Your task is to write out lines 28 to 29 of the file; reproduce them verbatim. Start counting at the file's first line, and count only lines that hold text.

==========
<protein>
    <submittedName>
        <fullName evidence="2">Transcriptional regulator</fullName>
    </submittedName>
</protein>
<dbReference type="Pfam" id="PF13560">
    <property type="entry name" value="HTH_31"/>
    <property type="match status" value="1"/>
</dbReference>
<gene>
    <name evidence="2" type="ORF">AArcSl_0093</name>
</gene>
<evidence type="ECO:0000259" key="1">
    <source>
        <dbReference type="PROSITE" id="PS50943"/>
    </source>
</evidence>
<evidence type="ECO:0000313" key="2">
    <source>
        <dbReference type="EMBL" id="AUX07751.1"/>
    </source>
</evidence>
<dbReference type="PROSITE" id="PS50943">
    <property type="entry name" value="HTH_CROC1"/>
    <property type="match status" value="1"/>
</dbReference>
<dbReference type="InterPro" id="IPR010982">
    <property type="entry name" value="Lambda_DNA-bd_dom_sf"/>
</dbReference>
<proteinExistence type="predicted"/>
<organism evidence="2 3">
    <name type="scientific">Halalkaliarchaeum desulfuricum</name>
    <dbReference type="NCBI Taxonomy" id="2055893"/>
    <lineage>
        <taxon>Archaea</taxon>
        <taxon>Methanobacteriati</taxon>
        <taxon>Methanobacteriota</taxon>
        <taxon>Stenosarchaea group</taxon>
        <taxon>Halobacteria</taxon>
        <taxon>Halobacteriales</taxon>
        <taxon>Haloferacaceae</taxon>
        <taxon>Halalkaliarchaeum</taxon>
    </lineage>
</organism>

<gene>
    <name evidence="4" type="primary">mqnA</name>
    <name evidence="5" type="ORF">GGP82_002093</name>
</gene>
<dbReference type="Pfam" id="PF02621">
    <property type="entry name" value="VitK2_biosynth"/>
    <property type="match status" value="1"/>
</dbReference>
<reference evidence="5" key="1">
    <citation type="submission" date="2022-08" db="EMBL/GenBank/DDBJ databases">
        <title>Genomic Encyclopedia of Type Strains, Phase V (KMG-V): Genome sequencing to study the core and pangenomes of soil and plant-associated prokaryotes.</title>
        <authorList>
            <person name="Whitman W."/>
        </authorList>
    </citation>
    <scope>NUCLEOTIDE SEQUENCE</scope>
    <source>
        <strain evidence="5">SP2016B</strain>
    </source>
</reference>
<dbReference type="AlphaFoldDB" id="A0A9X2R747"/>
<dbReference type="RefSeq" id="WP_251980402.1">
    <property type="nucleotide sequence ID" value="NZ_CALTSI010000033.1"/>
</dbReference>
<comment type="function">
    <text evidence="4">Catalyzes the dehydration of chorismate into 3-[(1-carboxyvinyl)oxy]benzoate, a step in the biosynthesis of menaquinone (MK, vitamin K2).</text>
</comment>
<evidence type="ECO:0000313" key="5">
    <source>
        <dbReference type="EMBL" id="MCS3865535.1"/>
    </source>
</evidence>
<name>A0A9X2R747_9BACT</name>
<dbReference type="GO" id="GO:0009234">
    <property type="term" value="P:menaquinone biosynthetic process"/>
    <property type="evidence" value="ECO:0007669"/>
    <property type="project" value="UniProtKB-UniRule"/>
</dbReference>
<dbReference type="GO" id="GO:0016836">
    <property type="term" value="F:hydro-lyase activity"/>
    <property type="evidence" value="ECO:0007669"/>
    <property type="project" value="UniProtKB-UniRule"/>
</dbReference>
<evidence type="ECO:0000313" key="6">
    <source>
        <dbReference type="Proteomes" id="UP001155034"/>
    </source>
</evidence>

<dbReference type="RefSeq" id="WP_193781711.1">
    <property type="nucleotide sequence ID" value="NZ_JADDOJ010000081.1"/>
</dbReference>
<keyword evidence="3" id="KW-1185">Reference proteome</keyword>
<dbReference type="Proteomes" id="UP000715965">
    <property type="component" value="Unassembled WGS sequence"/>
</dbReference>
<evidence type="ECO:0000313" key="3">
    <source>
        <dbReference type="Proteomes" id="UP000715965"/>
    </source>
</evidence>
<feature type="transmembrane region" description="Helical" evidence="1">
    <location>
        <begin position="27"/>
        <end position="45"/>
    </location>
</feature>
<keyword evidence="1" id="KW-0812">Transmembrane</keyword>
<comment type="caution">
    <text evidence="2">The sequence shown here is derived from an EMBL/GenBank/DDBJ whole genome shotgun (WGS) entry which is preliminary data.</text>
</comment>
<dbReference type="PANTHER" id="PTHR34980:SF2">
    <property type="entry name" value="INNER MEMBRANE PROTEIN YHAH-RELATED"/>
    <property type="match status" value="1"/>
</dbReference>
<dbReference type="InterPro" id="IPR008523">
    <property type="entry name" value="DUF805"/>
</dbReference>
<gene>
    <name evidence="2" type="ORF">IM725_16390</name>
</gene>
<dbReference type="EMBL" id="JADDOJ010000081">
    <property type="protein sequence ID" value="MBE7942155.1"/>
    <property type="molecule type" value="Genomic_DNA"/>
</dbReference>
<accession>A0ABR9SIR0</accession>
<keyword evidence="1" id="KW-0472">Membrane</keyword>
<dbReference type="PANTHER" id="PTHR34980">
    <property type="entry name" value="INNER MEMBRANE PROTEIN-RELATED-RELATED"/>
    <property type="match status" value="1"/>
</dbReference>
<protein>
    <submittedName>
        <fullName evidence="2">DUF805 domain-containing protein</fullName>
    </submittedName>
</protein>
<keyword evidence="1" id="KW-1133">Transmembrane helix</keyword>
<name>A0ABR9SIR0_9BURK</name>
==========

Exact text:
    <property type="entry name" value="Lambda_DNA-bd_dom_sf"/>
</dbReference>